Newtown – NSW 2019

GRN 9.3% vs ALP

Incumbent MP
Jenny Leong, since 2015.

Geography
Newtown covers parts of the City of Sydney and Marrickville council, stretching from Surry Hills and Redfern in the east to Lewisham in the west. Newtown covers Camperdown, Chippendale, Darlington, Enmore, Newtown, Redfern, Stanmore and parts of Erskineville, Lewisham, Marrickville, Petersham and Surry Hills.

History

The seat of Newtown was a new seat created in 2015 primarily out of eastern parts of Marrickville. The seat of Marrickville had been continuously held by Labor since 1910, but had become a Labor-Greens marginal in the last twenty years.

In 1995, the Liberal Party was pushed into third place behind the No Aircraft Noise party in Marrickville, who polled over 23% of the primary vote. The Greens came second after preferences in 1999, and the Liberals never again came in the top two in Marrickville.

When Premier Bob Carr announced his retirement in 2005, Labor MP Andrew Refshauge also announced his retirement.

The ALP ran Carmel Tebbutt, a former Marrickville councillor who had been a Member of the Legislative Council since 1998 and a minister since 1999. The Greens ran Deputy Mayor of Marrickville, Sam Byrne. The ALP’s 10.7% margin was cut to 5.1% in the by-election.

Tebbutt was re-elected in 2007, winning with a 7.5% margin over the Greens, less than in the 2003 election, but more than in the 2005 by-election. Tebbutt served as Labor deputy leader and Deputy Premier from 2008 to 2011.

At the 2011 election, Tebbutt again faced strong opposition from the Greens. Her margin was cut to 0.9%.

The 2015 redistribution created a notional Greens seat. Greens candidate Jenny Leong defeated Labor candidate Penny Sharpe, who had been a member of the Legislative Council since 2005, and returned to the upper house following the election.

Candidates

Assessment
Newtown is probably the safest Greens seat in Australia. It is likely that the Greens will retain this seat, regardless of the candidate, although Labor may still be a contender here in the long run.

2015 result

CandidatePartyVotes%Swing
Jenny Leong Greens 20,68945.6+10.1
Penny Sharpe Labor 13,97830.8+0.4
Rachael Wheldall Liberal 8,07417.8-3.2
Michael WalshAnimal Justice9892.2+2.2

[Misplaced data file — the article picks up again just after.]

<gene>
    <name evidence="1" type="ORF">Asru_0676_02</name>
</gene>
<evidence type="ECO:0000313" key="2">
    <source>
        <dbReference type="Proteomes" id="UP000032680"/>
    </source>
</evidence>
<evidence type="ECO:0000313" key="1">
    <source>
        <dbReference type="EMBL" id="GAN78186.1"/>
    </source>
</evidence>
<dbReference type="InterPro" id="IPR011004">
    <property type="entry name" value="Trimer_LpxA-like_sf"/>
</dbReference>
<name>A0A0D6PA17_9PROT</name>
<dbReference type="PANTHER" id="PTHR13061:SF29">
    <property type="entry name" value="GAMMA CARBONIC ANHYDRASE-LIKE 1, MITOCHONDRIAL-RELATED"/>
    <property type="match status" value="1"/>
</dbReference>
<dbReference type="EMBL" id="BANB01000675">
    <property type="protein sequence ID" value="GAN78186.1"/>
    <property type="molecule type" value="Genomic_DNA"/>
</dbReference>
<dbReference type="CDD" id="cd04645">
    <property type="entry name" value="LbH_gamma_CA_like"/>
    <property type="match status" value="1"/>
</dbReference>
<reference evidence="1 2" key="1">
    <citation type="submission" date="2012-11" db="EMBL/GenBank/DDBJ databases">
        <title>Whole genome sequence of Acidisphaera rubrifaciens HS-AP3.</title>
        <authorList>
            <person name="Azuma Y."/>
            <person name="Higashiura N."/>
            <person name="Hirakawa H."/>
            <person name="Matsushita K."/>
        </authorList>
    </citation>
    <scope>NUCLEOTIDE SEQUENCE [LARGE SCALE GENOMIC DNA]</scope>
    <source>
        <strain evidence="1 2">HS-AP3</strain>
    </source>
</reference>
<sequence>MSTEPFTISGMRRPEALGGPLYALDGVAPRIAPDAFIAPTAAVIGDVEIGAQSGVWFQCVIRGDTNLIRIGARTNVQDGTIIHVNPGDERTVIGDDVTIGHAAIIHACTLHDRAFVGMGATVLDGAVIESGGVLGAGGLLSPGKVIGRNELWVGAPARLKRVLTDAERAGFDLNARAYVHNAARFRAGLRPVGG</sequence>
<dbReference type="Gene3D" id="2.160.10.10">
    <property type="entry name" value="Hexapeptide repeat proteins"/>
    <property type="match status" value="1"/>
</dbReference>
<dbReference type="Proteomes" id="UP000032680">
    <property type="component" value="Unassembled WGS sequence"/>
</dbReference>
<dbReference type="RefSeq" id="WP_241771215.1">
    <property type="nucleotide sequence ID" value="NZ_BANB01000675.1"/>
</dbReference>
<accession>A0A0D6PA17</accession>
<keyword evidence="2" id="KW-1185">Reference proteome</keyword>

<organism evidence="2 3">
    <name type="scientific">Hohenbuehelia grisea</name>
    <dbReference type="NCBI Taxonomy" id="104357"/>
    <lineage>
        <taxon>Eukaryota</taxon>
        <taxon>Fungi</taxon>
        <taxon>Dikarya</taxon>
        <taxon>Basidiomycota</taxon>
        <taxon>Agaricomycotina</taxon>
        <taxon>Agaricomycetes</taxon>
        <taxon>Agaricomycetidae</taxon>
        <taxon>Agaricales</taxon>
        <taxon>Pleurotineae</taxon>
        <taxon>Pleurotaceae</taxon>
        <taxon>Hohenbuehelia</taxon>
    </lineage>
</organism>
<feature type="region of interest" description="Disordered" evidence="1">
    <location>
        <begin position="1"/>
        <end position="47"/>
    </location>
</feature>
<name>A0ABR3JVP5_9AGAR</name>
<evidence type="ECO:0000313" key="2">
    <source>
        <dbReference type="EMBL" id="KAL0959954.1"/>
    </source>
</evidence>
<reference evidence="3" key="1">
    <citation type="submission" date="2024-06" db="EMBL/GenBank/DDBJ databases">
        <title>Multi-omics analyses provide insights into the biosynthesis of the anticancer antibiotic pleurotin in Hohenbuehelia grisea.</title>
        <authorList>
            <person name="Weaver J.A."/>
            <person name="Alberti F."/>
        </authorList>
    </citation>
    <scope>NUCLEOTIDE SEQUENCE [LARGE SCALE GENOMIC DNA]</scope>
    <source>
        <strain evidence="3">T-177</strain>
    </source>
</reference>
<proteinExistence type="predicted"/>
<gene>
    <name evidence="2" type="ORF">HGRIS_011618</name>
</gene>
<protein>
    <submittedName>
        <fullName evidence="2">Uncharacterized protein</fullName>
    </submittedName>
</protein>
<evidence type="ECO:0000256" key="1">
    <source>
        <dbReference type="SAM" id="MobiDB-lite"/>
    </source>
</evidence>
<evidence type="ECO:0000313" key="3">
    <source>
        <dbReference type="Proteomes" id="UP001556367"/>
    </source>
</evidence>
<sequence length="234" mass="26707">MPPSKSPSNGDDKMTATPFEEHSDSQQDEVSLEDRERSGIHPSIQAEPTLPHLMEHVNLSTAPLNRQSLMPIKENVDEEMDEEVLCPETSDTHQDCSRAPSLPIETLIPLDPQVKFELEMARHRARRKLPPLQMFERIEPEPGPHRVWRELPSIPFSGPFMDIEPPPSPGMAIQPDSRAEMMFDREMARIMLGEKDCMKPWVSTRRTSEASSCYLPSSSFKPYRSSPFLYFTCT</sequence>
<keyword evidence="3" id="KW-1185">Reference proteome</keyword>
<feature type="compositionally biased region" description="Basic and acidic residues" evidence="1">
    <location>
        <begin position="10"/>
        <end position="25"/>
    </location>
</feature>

Noel McfarlaneCyclists8281.8+1.8
Karl SchubertChristian Democrats4531.0-0.1
Dale DinhamNo Land Tax3860.9+0.9
Informal1,1792.5

2015 two-candidate-preferred result

CandidatePartyVotes%
Jenny Leong Greens 22,60559.3+4.8
Penny Sharpe Labor 15,53240.7-4.8

2015 two-party-preferred result

CandidatePartyVotes%Swing
Penny Sharpe Labor 27,52674.4+10.4
Rachael Wheldall Liberal 9,46125.6-10.4

Booth breakdown

Booths in Newtown have been split into three parts:

  • Central – Newtown, Camperdown, Chippendale, Darlington and Erskineville
  • East – Redfern and Surry Hills
  • West – Enmore, Petersham and Stanmore

The Greens won a majority of the two-candidate-preferred vote (against Labor) in all three areas, ranging from 54.2% in the east to 64.7% in the centre.

The Liberal primary vote ranged from 14.5% in the centre to 20.9% in the east.

Voter groupLIB prim %GRN 2CP %Total votes% of votes
Central14.564.710,57323.3
West16.659.810,11822.3
East20.954.27,74917.1
Other votes20.058.812,51627.6
Pre-poll16.854.54,4419.8

Election results in Newtown at the 2015 NSW state election
Toggle between two-candidate-preferred votes (Greens vs Labor) and Liberal primary votes.


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4 COMMENTS

  1. Like Balmain, Newtown could be won by the ALP… Or at least they could make significant inroads into Jenny Leong’s margin. And, if the Libs deemed to help them with a preference, they could even win. The Libs won’t though. They’re quite happy with a non–Labor MP here, and will continue to tactically support Ms Leong by running dead, and with an exhausted vote.

    I doubt she’ll win quite so handsomely this time though. Quite apart from the fallout from the bitter internal Greens factional fight she’s right in the thick of, this is a seat which is undergoing warp-speed gentrification. A lot of the professionals now moving in will use their vote strategically and intelligently, and may well assess that having someone like a Greens with no power and no chance of affecting anything is a moral luxury they can do without.

    You have to remember that the Greens have loudly said they would “stop WestConnex” – a project which now has approval for completion. It could be argued that Newtown (and Greens-run Balmain) are getting this highly unpopular (with the locals – Sydney-wide it’s supported) road project precisely because both areas are represented by the Greens.

    Other electorates like Coogee, Drummoyne and Parramatta are getting metros and light rail – all (relatively) more popular public transport projects. The Greens have delivered to Newtown and Balmain.… well, what, exactly?

    That’s the question educated, affluent voters will be asking. Professional inner city gentrifiers do tend to vote Greens, but faced with the additional congestion caused by the WestConnex exit and entry points (not to mention the exhaust stacks) they won’t always vote with their hearts.

    My tip: Reduced majority for Jenny.

  2. Thats a lot of assumptions Ted 🙂

    My informal feedback is that most locals appear very happy and proud to have Jenny as their local member. She’s certainly been very active in the community and has a higher profile than the the MPs in neighbouring seats (summer hill/heffron).

    I’m not sure if Green MPs get a Sophomore bounce but given that she is no longer up against a high profile Labor MLC (Penny Sharpe) there is a good chance of it here.

  3. One of the strongest Green areas in the whole country, now that they hold it, I can’t see them losing it.

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